Spin art is a children’s activity, often found at school fairs. Kids drop paint onto a spinning square of paper, making beautiful, colorful patterns. As adults, we imagined it would be fun to scale this up, and up, and up. Our friends envisioned injuries, or worse — an elaborate, spinning contraption flying high into the sky and disappearing.

So we tried it, and after burning out the motor from a box fan, we realized that a corded power drill would work better. Corded power drills are cheaper than battery-operated drills, and they typically have greater torque. Many even have a speed knob on the trigger, offering more control.



  • Adult supervision required for younger children.
  • Watch your knees! And don’t lean over the device so far that you fall onto it.
  • Stop the device immediately if it ever tips over. We stake ours to the ground.
  • Keep electrical plugs out of the area where the paint is; don’t mix electricity and liquids.
  • To minimize risk of electrocution, plug the device into a ground-fault circuit interrupter outlet. These are often labeled GFI or GFCI, with test and reset buttons on them.

Project Steps

Building the Frame

We mounted our drill pointing straight up, by sandwiching it between two 2′ planks and then screwing 2 more 2′ planks onto the ends, to make a stable H-shaped frame. To keep the drill from sliding, we also screwed a small wood block against its handle at the bottom. The drill sits snug in the frame, and it can be lifted out easily.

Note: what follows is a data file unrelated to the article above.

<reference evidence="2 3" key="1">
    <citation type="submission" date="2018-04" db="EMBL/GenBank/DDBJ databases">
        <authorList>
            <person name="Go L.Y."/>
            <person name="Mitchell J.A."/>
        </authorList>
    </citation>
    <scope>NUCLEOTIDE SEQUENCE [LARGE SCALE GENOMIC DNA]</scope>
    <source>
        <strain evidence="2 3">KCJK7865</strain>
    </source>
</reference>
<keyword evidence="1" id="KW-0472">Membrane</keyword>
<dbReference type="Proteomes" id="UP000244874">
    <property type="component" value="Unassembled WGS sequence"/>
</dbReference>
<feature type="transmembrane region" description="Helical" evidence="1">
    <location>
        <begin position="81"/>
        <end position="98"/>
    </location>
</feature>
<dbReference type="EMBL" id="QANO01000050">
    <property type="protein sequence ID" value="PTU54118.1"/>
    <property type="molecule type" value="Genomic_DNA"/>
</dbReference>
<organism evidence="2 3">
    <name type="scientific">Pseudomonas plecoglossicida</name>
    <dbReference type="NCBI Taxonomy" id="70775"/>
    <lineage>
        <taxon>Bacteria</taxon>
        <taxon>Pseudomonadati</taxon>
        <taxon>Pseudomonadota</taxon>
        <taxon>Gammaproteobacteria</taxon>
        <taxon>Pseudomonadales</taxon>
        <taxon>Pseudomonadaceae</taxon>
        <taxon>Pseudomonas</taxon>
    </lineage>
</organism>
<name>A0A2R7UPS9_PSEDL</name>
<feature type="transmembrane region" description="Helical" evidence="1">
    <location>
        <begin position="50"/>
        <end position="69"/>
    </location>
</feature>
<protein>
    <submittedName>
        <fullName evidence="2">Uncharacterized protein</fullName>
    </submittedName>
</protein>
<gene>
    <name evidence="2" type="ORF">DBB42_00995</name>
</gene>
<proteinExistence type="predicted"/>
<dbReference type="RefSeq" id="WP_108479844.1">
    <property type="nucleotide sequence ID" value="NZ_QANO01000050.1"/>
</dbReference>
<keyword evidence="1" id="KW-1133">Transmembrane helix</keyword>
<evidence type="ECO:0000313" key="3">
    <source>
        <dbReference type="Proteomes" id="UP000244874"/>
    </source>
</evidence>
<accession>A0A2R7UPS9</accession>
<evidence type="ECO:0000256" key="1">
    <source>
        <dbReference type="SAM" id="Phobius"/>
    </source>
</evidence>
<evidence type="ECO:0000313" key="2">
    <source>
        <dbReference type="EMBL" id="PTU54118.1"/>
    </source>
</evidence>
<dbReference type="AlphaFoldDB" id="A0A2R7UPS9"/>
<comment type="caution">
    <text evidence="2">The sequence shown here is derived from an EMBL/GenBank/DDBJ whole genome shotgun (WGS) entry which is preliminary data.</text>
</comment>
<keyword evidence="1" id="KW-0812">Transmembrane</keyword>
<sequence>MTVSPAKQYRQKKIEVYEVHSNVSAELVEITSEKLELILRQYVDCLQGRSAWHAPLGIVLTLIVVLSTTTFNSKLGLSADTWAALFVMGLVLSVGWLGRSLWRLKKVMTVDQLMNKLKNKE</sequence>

CAUTION: Make sure the drill is tight in the H-shaped frame (in the side-to-side dimension). If not, it”ll be really hard to stop it rocking. You can try using thin wedge-shaped wooden shims to tighten it up, but it’s far better to have a snug fit from the beginning.

Then if the drill is still rocking in the end-to-end dimension, you can screw a small wood block in place to pin the handle down and prevent it from rocking upward.

We locked the drill’s trigger in the On position, and then plugged the drill into a switched extension cord so we could turn it on and off remotely.

Attaching the Canvas

To make an adapter for attaching the drill chuck to the canvas, we drilled a pilot hole through the center of a 30″ plank and hammered in a 5/16″ spike T-nut. We ran a 5/16″ bolt through the nut and added a drop of Loctite to make it hold. To strengthen the drill’s grip on the bolt, we used a Dremel to shape it like a hexagonal drill bit.

Then we drilled a wood screw through each end of the plank, to point up when the bolt points down. We screw the screws farther to attach them to a canvas frame and then flip the assembly over and clamp the bolt in the drill chuck.

NOTE: Make sure the spinning board and canvas are exactly centered and level. Balancing the spinning mass is critical for safe operation.

Spinning the Canvas

We’ve found that any canvas spins pretty smoothly as long as it’s centered on the adapter. For canvases more than 2’–3′ across, just make sure not to spin for more than a few minutes at a time, to avoid burning out the drill’s motor. We put a ring of cardboard around the setup and some paper on the ground so that high-speed paint wouldn’t cover the neighborhood.

The Results

Giant spin art has been fun to do with friends. We usually spin 20″ round canvases, but sometimes try larger ones. Our record size so far is 4’×3′. Surprisingly, just about every canvas comes out great.

Bob and Pete Goldstein are brothers who rarely build anything based on their half-baked ideas.


This project first appeared in MAKE Volume 25.